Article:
The AFL is on the verge of signing a record television deal, with current broadcast partners Seven West Media and Foxtel claiming to be in the “box seat” to top the previous record of $2.5 billion ahead of the dramatic final round of the season.
Senior sources close to the high-level negotiations say Seven West Media and Foxtel (which owns streaming service Kayo) believe they are close to a deal which is being reviewed by the lawyers and could be announced as early as Monday.
Speculation remains whether Network Ten and streaming partner Paramount Plus and Nine Entertainment and streaming service Stan have topped the $500 million a year benchmark, which the AFL hoped would push the price closer to $600 million a year.
But the AFL denied any deal had been done, with sources suggesting the negotiations were still at the “high drama phase”, with Seven and Foxtel seeking to finalise between themselves how many games remain behind the paywall with a concession for Seven to stream key AFL matches.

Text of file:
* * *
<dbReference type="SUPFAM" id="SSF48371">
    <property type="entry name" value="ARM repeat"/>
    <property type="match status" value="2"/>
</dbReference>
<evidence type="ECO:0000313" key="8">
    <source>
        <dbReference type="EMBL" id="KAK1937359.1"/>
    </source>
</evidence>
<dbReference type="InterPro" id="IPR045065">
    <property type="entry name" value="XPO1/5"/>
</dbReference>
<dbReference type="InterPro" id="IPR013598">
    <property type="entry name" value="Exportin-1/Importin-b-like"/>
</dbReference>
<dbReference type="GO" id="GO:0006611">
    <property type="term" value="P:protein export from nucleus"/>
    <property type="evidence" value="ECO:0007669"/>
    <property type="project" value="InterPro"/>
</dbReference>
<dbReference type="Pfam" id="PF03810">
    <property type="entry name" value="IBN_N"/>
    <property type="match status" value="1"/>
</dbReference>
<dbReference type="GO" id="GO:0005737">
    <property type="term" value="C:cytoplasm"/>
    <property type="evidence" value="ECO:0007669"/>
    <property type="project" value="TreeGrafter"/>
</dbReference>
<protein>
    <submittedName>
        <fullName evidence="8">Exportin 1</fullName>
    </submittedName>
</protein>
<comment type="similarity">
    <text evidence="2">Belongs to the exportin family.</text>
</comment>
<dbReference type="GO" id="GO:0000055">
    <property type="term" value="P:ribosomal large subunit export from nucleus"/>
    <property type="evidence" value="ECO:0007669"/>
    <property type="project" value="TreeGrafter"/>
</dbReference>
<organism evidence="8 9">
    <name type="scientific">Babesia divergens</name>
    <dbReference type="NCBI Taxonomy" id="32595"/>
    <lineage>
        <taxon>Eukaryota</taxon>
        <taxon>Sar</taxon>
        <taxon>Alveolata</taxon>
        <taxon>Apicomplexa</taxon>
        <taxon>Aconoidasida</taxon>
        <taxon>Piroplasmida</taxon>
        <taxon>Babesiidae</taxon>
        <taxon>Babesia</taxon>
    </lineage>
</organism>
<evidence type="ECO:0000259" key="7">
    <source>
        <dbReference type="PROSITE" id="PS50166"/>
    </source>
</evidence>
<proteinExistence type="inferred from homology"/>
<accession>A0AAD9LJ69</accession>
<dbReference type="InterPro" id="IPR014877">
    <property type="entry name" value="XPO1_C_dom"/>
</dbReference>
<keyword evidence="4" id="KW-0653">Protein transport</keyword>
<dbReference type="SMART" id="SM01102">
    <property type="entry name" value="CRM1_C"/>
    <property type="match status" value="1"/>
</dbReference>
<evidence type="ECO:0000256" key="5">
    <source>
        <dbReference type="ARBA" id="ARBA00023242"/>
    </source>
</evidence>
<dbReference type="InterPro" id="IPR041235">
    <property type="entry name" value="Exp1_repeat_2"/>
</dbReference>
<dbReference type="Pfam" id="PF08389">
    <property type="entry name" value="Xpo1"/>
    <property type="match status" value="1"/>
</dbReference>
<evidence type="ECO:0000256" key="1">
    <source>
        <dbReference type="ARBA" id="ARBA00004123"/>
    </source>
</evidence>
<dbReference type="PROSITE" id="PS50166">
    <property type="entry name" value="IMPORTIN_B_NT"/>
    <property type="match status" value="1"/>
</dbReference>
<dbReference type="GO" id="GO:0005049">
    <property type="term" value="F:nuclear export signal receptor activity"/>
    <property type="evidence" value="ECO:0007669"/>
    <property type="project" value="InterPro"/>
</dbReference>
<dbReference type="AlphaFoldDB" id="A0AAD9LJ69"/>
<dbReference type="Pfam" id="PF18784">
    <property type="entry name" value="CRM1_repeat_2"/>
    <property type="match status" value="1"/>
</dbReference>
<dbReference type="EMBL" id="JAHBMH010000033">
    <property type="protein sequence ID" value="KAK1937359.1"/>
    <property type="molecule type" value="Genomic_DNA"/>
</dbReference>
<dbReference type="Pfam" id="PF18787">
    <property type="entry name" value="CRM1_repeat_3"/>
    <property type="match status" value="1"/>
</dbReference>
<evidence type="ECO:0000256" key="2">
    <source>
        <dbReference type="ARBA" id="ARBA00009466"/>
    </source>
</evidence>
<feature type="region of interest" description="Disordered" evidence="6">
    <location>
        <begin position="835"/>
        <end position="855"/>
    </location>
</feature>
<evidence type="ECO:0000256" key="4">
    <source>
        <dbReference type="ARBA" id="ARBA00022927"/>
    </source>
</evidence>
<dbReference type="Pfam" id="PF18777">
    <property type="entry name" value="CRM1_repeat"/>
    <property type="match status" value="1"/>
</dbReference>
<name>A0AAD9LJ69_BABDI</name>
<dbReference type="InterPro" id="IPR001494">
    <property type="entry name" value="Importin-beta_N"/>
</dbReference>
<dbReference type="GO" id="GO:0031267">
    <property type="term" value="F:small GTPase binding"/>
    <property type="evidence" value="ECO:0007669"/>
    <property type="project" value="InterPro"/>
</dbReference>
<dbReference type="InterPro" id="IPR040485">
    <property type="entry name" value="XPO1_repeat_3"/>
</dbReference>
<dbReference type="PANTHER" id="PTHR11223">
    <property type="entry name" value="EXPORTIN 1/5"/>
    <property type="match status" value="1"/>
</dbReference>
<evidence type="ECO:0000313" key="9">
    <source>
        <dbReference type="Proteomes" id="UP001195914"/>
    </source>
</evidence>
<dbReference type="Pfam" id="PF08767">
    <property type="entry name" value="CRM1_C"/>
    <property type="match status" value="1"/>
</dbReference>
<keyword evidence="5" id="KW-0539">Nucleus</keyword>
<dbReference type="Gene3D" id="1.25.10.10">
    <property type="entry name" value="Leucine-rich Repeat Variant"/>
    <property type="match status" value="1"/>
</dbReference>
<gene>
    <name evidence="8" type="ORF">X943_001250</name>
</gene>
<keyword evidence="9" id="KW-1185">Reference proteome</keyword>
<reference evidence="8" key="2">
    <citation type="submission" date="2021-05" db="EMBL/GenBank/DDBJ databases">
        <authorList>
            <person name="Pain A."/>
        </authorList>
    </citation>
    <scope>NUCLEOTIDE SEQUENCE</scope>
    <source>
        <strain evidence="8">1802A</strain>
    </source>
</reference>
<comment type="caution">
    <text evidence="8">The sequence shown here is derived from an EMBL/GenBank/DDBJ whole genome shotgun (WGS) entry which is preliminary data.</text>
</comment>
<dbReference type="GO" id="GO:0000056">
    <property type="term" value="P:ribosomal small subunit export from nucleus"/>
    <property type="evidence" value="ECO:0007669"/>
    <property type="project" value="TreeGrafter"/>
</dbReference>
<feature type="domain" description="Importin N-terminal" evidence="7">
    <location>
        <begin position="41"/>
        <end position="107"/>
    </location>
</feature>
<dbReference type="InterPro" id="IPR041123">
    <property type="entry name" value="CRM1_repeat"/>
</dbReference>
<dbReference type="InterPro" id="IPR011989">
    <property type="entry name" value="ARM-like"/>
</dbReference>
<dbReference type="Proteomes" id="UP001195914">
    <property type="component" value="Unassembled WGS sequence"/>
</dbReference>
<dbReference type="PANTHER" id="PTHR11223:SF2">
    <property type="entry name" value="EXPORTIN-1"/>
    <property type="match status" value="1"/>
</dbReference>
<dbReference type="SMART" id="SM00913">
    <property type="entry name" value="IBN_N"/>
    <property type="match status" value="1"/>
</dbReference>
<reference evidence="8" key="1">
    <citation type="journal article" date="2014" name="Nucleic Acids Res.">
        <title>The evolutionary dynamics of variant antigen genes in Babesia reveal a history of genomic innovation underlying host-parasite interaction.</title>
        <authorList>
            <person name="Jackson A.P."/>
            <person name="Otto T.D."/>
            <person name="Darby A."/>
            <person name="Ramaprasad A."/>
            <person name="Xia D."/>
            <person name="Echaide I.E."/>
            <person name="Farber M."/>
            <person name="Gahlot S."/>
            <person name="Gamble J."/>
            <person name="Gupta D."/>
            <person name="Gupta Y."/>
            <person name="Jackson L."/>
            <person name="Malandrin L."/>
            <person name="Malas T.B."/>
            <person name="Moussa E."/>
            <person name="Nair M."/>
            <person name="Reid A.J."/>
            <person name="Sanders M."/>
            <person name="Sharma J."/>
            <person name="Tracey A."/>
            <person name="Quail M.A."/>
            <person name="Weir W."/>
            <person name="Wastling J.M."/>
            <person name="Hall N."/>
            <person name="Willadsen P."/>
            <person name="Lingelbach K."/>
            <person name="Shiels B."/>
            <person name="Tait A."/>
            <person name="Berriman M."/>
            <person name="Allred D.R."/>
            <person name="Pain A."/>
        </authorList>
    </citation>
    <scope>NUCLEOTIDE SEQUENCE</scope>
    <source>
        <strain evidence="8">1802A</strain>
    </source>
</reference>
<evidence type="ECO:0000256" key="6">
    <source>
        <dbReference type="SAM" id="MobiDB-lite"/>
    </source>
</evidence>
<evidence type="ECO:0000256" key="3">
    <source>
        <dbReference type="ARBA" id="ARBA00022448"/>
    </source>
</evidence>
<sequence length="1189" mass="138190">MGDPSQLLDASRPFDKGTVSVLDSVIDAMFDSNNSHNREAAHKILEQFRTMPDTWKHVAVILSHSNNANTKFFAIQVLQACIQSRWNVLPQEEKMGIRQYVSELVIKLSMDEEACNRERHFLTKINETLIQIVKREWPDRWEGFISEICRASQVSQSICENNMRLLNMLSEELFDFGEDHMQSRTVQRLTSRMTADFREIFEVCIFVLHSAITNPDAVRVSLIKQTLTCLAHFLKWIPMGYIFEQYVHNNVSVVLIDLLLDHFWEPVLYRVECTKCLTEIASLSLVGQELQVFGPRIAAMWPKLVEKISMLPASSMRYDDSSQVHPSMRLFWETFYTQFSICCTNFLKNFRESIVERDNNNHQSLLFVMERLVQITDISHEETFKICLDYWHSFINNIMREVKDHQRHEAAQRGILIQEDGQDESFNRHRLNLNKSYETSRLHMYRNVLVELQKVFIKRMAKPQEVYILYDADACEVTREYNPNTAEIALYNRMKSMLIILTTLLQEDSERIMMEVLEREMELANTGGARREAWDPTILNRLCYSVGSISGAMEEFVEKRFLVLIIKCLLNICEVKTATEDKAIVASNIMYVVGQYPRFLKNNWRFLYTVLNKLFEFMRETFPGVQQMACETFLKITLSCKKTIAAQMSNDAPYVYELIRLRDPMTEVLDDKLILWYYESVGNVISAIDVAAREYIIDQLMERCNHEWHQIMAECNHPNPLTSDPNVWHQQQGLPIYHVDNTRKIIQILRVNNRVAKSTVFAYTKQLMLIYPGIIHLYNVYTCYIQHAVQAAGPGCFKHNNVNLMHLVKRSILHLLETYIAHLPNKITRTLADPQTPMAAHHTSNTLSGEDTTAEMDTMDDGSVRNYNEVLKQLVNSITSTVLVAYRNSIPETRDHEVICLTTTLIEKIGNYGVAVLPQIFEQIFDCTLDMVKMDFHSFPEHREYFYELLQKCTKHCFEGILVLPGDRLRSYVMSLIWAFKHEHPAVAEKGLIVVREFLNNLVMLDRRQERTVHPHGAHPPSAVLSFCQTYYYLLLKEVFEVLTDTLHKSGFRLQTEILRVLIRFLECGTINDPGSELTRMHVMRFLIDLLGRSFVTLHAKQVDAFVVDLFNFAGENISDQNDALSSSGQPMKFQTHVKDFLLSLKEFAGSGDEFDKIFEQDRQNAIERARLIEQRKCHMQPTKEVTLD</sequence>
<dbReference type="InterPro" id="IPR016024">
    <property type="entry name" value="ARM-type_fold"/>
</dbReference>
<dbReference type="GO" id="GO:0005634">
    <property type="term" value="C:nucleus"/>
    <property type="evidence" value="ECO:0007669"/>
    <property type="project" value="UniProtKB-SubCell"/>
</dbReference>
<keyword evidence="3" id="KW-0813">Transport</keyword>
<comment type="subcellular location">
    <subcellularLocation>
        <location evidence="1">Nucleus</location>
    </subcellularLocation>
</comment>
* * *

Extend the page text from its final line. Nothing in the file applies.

Another source said that there was still a “small chance” that Ten and Paramount could counter with a last-minute higher bid with an AFL subcommittee led by AFL chairman Richard Goyder, AFL CEO Gillon McLachlan and Commissioners Paul Bassat and Robin Bishop discussing a final decision on the deal.
“Could a last-minute bid come in that’ll blow the AFL away? Yes, it could,” another source said, sworn to secrecy about the high stakes negotiations where each party is promoting their own interests.
Foxtel and Seven previously clinched a record $2.5 billion deal with the AFL for six years from 2017. A two-year extension was agreed in late 2020 to the end of the 2024 season for the publicly disclosed figure of $946 million – putting the current rights at a value of $473 million a year, a figure considered to a discount due to the cancellation of games during the pandemic and creating a benchmark of around $500 million a year.
Sources said the current bid was above the existing deal but only a “modest increase” with a five-year offer above $510 million a year putting a deal above $2.55 billion and allowing the AFL to legitimately claim a record agreement. Financial Review